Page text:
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A judge has granted the state pension system’s request for a temporary restraining order to stall the implementation of a new law that offers special retirement benefits to certain state hospital workers.
The Employees’ Retirement System sued the Hawaii Health Systems Corporation and the state in general on Aug. 9 to hold off on moving forward with a law that gives cash severance payments or early retirement benefits to unionized public workers at three hospitals in Maui County that are being privatized by Kaiser Permanente.
The ERS has said the law is unconstitutional because it impairs the retirement benefits of all state and county employees and retirees. The Internal Revenue Code does not allow the ERS plan to offer employees the choice prescribed in the law, which could result in the ERS losing its status as a tax-qualified defined benefit pension plan.
The state Employees’ Retirement System was granted a temporary restraining order to stall the implementation of a law benefitting Maui hospital workers.
Pension system officials have said losing that tax status would cause employees to pay federal income taxes on the portion of their benefits funded by the employer at the time that the benefits vest instead of when they actually receive the benefits.
This is one of the biggest reasons that Gov. David Ige vetoed the bill in July. But the Legislature came back in special session later last month to override the veto.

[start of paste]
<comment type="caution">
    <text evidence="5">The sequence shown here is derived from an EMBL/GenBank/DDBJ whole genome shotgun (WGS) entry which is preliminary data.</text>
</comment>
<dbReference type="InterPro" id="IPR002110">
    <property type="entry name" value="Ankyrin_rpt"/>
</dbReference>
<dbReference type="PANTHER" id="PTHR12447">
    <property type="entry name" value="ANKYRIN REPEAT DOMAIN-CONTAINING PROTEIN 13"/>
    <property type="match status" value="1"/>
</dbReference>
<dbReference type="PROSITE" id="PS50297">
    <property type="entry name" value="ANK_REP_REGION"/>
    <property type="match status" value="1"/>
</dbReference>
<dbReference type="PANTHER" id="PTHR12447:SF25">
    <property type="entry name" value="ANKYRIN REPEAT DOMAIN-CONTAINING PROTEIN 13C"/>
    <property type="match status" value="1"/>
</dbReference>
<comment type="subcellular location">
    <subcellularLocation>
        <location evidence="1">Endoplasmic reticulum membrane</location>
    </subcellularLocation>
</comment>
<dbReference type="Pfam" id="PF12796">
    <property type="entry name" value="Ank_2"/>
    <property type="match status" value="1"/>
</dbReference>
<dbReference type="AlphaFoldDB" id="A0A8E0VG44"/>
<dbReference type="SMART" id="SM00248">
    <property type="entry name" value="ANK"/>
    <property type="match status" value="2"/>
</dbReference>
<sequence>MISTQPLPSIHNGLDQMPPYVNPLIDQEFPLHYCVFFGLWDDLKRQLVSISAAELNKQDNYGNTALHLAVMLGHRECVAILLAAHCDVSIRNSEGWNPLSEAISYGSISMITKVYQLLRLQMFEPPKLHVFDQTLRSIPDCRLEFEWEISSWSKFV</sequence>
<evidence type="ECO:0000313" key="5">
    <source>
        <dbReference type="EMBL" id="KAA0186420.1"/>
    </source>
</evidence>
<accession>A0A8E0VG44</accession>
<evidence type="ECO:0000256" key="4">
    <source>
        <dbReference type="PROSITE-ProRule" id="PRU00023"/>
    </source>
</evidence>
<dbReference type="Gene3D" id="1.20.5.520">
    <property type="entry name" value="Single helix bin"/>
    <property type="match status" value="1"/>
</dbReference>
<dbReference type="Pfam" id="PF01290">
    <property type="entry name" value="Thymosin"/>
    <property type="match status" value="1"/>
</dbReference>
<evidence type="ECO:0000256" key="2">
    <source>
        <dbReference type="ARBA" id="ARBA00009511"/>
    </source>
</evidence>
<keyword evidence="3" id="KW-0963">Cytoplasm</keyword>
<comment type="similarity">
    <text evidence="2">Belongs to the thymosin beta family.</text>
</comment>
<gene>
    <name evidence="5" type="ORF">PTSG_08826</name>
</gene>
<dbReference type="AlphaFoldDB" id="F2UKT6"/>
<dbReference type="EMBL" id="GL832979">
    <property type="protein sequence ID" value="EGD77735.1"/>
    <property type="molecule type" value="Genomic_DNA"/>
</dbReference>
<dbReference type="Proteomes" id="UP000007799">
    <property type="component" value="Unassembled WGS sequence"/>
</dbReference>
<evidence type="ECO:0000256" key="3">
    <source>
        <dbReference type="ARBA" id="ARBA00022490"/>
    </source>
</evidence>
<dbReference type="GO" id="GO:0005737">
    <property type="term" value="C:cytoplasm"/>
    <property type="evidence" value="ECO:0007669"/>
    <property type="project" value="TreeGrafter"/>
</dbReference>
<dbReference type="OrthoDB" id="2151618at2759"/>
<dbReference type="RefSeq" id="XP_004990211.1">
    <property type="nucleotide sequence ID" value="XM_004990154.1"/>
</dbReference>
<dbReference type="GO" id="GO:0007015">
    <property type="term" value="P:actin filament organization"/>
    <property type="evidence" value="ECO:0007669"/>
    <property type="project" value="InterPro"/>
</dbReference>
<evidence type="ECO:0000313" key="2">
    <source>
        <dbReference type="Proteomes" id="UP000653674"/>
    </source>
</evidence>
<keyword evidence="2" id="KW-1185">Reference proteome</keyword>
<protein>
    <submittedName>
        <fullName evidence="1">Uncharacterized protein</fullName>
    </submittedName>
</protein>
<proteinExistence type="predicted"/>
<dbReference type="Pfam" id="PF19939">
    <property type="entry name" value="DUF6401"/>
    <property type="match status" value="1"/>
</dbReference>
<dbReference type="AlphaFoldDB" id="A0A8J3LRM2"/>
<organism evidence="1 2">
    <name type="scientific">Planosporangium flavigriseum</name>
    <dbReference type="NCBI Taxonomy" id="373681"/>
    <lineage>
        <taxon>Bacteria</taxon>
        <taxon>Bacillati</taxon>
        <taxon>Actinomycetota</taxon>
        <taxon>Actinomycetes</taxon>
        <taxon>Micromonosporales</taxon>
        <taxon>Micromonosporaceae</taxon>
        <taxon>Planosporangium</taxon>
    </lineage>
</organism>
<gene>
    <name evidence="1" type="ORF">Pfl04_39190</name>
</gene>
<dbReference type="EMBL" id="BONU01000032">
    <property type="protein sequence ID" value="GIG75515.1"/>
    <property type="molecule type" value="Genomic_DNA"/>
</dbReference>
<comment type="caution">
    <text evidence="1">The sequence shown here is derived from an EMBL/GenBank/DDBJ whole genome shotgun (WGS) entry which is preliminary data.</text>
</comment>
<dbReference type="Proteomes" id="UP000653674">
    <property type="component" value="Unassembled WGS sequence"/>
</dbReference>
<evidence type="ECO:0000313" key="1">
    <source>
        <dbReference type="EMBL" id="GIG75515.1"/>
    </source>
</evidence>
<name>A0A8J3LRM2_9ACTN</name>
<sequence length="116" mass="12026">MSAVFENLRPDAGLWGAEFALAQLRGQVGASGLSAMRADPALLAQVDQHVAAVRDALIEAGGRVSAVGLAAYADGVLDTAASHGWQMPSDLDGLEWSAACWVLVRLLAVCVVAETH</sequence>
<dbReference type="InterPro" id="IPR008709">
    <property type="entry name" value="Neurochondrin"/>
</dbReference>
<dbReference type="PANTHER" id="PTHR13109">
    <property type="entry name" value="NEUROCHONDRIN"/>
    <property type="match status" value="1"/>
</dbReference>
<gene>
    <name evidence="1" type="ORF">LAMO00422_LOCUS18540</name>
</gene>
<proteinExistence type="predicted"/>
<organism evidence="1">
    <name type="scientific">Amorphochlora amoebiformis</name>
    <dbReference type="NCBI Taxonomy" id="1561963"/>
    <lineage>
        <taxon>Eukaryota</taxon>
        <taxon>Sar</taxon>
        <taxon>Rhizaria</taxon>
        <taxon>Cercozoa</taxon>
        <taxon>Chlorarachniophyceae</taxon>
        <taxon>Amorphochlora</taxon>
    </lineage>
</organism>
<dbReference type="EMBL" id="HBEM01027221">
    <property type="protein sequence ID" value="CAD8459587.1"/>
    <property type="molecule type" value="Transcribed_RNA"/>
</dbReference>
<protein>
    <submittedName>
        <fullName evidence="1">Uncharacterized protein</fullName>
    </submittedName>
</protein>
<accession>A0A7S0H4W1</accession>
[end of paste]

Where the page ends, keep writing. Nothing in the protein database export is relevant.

Judge Jeannette Castagnetti of the 1st Circuit Court determined that the ERS would likely prevail in its argument that the law is unconstitutional, an ERS news release said Tuesday.
“Further, Judge Castagnetti ruled that the balance of harm supported the granting of the TRO as the results of such a disqualification could cause irreparable harm to the almost 120,000 members of the ERS as all State and county employees would lose the benefit of tax deferral that is fundamental to the ERS plan, as well as other benefits associated with a qualified plan,” the release says.
The judge ruled that the public interest supported the issuance of a TRO as it is in the public interest to maintain the ERS’s tax-qualified status.
The judge temporarily stayed implementation of the law so the ERS can seek guidance from the IRS as to the potential impact of the law.
The TRO does not have any impact on the ongoing transfer of Maui Memorial Medical Center, Kula Hospital & Clinic and Lanai Community Hospital hospitals from HHSC to Kaiser, the release says.
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